The Resident Doctors’ Association and District Health Board bargaining teams will return to mediation on Thursday 24th January in Auckland ahead of the planned 48-hour strike on 29th and 30th January, the second period of industrial action by resident doctors this month.

“Any realistic opportunity to resolve this dispute ahead of next week’s strike is something we must pursue,” says NZRDA Senior Advocate David Munro. “We are very grateful for the growing public support for Resident Doctors to hold on to hard-won safety provisions in their collective agreement. But at the same time we are mindful of the price being paid by patients because of the DHBs’ intransigence.”

If mediation is unsuccessful and next week’s strike goes ahead there is likely to be even greater disruption as doctors who have recently joined the RDA who will now be participating in the second strike.

“Every indicator is towards strengthening determination to win this dispute,” says Munro. “The RMOs are not backing down and the key issues are now well understood by the public.  With New Zealanders now returning from the holiday break we expect even more pressure on DHBs to abandon their irresponsible and unreasonable approach.”

However, the DHBs have strongly disputed claims made by the association about bargaining discussions.

DHB spokesman Dr Peter Bramley said DHBs want to ensure RMOs are properly involved in decisions about their rosters and work placements.

“It is simply untrue for the RDA to claim that DHBs want to move RMOs around the country at will.

“Rosters across multiple hospitals in non-urban areas and any combined duty and on call period of more than 16 consecutive hours currently requires the approval of the RDA. DHBs would prefer that affected employees make decisions about these rosters locally, rather than the union.

“DHBs have not requested any change to the provision that a duty shift shall not exceed 16 consecutive hours.”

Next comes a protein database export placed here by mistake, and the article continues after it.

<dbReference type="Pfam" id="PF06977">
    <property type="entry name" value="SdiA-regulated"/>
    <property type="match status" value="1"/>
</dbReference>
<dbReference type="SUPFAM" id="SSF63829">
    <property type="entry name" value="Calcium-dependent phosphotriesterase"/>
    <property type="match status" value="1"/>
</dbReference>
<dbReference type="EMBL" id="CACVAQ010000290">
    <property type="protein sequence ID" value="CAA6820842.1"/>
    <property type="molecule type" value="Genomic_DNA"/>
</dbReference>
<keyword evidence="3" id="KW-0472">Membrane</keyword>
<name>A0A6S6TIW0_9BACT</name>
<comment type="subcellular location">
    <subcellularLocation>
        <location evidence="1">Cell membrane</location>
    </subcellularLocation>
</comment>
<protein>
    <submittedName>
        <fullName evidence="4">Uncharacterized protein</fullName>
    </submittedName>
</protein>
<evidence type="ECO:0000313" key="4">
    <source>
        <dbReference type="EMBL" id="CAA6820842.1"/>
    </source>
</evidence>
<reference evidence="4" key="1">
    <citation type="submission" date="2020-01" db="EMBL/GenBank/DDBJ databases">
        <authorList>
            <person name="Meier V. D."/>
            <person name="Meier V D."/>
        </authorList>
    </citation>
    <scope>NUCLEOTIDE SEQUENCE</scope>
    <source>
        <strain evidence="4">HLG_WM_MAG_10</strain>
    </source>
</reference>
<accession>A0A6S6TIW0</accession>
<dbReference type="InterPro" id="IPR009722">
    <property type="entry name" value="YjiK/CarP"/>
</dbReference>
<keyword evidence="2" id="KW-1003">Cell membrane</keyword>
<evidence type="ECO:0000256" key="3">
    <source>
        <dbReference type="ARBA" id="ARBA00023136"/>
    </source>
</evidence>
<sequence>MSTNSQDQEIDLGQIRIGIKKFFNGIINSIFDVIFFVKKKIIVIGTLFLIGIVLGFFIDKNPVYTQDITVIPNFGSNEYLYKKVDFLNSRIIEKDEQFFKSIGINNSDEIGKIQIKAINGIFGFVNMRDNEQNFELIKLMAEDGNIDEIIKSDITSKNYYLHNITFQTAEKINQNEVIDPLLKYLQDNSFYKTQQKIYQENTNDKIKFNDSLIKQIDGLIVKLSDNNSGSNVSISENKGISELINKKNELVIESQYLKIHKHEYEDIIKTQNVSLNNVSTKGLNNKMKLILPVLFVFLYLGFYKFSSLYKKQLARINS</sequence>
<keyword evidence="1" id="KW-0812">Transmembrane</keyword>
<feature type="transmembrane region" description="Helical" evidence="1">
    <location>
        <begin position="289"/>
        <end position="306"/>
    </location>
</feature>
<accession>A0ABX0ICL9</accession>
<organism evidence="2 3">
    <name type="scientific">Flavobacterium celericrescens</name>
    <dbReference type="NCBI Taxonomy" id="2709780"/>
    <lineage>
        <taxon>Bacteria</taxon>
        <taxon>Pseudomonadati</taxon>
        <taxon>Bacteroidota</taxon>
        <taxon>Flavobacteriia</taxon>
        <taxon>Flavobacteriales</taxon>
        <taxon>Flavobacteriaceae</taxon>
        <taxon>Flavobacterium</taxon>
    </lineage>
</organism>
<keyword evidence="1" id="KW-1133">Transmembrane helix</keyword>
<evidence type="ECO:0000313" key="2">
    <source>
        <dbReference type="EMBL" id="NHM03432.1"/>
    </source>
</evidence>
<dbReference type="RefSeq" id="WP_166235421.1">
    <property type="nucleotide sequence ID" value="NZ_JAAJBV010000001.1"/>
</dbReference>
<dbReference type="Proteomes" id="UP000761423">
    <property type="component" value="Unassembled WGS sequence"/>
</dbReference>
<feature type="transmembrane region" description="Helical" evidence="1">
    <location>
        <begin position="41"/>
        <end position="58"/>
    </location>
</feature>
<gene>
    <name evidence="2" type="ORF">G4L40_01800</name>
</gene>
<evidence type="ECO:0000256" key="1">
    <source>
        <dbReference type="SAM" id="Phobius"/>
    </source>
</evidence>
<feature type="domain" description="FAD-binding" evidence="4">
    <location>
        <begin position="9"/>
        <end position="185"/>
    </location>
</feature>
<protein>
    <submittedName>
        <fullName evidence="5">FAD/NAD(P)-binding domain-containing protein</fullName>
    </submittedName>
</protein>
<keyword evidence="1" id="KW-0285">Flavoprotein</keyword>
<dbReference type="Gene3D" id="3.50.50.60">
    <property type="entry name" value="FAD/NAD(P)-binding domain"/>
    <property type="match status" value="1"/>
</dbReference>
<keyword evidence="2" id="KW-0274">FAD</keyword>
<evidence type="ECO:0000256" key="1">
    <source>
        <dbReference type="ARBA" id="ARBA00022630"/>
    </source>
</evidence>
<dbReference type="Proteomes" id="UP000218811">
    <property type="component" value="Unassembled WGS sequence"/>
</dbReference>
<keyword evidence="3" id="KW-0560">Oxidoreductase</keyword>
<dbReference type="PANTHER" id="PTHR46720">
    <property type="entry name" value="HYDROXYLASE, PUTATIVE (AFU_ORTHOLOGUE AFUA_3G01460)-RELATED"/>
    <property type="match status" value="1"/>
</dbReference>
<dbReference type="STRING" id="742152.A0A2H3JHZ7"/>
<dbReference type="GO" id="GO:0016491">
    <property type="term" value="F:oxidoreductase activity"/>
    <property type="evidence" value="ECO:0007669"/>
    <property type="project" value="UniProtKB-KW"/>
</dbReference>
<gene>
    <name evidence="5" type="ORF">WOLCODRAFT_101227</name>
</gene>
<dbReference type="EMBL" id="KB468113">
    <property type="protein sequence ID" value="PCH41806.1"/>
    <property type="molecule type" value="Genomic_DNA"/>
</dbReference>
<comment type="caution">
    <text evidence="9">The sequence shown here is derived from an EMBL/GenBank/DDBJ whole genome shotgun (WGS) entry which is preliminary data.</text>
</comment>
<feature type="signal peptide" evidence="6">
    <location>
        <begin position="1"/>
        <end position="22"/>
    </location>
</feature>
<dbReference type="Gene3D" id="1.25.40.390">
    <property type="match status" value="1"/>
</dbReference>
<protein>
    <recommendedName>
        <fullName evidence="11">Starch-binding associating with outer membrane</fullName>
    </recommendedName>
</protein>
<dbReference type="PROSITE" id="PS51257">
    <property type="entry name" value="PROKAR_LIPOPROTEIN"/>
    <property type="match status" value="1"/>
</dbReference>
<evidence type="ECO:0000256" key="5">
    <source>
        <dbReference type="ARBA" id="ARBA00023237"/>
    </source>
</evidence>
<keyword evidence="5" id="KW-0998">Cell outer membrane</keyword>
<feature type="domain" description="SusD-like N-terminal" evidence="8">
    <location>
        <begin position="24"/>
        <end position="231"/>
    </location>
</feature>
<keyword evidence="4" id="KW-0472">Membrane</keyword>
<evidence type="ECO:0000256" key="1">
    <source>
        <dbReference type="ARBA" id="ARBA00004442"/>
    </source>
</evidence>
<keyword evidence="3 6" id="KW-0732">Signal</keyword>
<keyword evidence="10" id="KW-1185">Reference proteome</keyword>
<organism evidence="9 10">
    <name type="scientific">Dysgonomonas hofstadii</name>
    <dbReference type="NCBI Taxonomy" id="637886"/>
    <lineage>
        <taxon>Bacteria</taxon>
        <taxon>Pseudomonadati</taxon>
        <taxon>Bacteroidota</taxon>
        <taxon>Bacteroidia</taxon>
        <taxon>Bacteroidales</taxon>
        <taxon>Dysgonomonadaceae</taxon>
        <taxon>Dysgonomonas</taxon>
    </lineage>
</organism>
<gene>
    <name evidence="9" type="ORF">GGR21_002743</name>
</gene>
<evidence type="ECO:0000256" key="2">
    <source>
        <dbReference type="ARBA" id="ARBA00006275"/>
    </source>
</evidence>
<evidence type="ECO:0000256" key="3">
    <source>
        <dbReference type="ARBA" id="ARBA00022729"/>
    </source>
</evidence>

The impact of working long shifts was a key driver in the DHBs desire to introduce more flexible rostering, with consultation and involvement of local clinicians and hospital managers, Dr Bramley said.

“DHBs are committed to being good employers supporting safe care and safe working conditions,” he said.

The ongoing dispute and resulting strike action is concerning the Medical Council of New Zealand, prompting chair Mr Andrew Connolly to send a letter to the RDA and the DHBs encouraging parties to find a cooperative mechanism to prioritise safe staffing and avoid further strike action. The Council is concerned that continued industrial action may ultimately threaten aspects of public health and safety.

“There is no doubt that safe staffing is a vital foundation of safe patient care. I doubt either party wishes to challenge that view,” writes Connolly. “I would ask both parties to urgently develop a cooperative mechanism to make real progress on safe staffing, but in an environment that allows the Union membership to avoid strike action. I appreciate there are related issues of significant disagreement such as how roster changes are approved and introduced, but I would suggest the fundamental issue of safe staffing should be prioritised.”

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